BC Historical Newspapers

BC Historical Newspapers Logo

BC Historical Newspapers

Sunshine Coast News Jan 14, 1991

Item Metadata

Download

Media
xcoastnews-1.0176314.pdf
Metadata
JSON: xcoastnews-1.0176314.json
JSON-LD: xcoastnews-1.0176314-ld.json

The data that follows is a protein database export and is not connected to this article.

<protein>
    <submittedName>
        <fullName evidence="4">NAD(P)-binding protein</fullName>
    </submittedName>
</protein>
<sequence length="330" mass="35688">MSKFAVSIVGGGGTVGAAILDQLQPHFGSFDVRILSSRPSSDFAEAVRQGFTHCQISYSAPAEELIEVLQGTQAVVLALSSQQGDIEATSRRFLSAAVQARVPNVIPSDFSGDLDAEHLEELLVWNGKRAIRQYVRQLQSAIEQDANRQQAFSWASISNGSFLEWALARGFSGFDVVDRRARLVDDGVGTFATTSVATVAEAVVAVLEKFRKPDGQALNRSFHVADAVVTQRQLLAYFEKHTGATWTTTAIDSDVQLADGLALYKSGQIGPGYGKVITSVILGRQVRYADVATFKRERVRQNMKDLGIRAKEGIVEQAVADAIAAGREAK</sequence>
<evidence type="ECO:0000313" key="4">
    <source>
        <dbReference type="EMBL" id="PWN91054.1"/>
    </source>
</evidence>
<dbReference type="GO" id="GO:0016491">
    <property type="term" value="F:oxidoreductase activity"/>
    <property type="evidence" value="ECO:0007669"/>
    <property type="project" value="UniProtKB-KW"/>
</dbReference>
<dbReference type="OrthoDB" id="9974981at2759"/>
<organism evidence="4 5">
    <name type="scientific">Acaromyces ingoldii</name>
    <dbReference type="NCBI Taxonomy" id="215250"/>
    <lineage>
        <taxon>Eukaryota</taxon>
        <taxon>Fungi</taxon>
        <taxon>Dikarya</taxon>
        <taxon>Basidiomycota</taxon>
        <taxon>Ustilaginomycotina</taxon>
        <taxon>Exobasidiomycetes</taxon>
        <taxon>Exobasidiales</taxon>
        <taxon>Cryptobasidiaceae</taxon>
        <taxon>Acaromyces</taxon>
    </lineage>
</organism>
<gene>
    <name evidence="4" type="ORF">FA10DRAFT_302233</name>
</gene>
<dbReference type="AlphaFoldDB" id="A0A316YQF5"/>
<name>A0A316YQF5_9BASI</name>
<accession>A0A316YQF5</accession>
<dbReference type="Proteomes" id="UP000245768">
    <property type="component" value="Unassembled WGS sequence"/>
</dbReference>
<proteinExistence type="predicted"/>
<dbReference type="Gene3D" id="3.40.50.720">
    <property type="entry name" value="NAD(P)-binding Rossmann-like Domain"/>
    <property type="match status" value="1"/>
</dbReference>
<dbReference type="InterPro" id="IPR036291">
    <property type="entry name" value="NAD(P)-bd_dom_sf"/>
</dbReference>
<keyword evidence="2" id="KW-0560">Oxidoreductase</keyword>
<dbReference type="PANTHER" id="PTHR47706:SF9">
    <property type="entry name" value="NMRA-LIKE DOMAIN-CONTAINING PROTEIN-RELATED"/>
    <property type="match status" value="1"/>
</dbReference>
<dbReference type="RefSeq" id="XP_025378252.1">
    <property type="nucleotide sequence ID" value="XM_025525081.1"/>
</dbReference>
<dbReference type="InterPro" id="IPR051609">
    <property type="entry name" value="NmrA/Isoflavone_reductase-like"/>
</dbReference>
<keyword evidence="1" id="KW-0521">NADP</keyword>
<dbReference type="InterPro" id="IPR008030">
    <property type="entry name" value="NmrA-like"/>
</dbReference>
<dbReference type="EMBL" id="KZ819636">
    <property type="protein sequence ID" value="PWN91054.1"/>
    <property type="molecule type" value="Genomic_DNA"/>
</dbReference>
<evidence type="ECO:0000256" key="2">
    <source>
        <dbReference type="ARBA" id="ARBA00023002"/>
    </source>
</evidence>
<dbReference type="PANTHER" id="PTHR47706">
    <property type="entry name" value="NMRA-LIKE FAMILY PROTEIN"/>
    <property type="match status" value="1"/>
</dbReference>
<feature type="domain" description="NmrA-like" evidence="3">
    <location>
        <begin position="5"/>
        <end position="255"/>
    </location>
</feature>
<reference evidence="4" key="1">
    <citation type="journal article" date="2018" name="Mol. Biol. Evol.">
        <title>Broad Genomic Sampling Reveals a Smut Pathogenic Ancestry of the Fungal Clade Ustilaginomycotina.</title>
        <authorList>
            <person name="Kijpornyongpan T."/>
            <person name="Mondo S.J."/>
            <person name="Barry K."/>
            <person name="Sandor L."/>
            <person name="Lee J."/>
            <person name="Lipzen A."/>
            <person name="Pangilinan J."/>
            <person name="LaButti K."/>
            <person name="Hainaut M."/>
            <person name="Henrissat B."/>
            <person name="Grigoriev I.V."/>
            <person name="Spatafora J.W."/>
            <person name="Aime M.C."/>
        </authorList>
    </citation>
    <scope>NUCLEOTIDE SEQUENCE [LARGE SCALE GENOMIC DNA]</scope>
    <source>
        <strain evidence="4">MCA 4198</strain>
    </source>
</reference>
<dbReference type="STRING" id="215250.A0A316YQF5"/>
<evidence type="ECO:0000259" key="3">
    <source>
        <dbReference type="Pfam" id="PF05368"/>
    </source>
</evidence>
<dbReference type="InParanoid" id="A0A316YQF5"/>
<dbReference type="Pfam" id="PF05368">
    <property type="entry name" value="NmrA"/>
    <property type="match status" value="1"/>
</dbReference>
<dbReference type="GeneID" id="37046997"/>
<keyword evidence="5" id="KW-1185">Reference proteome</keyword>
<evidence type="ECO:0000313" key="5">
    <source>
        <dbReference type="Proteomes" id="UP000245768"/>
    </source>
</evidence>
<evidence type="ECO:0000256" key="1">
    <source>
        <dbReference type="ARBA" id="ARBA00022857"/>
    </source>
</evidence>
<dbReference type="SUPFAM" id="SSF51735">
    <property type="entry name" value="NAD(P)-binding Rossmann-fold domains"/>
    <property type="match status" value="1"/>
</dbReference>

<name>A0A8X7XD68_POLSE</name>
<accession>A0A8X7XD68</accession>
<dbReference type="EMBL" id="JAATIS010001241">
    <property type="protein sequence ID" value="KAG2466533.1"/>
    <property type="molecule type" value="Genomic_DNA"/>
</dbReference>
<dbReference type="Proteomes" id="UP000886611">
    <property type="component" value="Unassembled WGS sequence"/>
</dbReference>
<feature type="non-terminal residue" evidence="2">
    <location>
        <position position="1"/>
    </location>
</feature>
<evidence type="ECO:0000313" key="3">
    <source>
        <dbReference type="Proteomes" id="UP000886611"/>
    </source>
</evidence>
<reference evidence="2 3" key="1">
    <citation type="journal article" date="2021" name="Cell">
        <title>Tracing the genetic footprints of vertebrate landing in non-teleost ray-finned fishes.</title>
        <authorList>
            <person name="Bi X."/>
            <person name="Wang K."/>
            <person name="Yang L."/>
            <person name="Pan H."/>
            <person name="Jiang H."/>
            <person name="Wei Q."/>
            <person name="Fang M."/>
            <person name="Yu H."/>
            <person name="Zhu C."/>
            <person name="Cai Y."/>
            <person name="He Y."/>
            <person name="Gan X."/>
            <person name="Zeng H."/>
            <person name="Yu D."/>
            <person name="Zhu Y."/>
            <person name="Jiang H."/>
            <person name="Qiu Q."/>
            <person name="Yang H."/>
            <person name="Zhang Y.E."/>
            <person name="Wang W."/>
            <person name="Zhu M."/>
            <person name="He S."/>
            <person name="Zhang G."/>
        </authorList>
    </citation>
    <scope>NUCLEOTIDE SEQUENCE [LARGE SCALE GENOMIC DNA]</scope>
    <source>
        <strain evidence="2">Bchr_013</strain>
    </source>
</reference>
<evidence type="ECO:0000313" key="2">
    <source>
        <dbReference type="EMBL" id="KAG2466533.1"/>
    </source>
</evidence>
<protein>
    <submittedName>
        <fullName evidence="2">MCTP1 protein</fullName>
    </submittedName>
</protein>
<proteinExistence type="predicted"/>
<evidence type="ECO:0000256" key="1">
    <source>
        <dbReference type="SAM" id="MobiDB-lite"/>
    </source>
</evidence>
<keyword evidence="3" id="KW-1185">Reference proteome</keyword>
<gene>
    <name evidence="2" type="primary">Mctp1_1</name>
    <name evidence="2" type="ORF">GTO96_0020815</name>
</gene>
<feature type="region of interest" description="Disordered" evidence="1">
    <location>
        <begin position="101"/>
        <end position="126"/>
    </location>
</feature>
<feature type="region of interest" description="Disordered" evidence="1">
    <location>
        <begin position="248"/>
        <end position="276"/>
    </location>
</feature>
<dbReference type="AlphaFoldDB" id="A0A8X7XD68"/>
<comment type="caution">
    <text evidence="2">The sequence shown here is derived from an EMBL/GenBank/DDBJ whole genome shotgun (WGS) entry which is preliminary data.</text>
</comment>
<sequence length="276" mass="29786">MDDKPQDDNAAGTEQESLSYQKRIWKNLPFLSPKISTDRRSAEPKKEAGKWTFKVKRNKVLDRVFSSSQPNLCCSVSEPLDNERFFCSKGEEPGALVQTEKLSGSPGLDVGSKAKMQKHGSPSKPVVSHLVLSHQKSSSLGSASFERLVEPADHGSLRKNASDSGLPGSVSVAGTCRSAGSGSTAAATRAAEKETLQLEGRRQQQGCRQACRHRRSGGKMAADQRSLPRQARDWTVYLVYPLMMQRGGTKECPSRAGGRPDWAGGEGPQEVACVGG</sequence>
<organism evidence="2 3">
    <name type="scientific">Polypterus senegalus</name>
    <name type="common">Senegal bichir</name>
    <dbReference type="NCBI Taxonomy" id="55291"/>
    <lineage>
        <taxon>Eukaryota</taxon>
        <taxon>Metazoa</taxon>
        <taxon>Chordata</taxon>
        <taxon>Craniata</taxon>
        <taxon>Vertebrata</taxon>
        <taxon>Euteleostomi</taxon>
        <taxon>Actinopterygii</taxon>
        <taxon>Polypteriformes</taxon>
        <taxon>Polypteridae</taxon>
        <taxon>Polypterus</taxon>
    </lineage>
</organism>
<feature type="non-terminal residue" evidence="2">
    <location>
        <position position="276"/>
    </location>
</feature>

RDF/XML (Pretty): xcoastnews-1.0176314-rdf.xml
RDF/JSON: xcoastnews-1.0176314-rdf.json
Turtle: xcoastnews-1.0176314-turtle.txt
N-Triples: xcoastnews-1.0176314-rdf-ntriples.txt
Original Record: xcoastnews-1.0176314-source.json
Full Text
xcoastnews-1.0176314-fulltext.txt
Citation
xcoastnews-1.0176314.ris

Full Text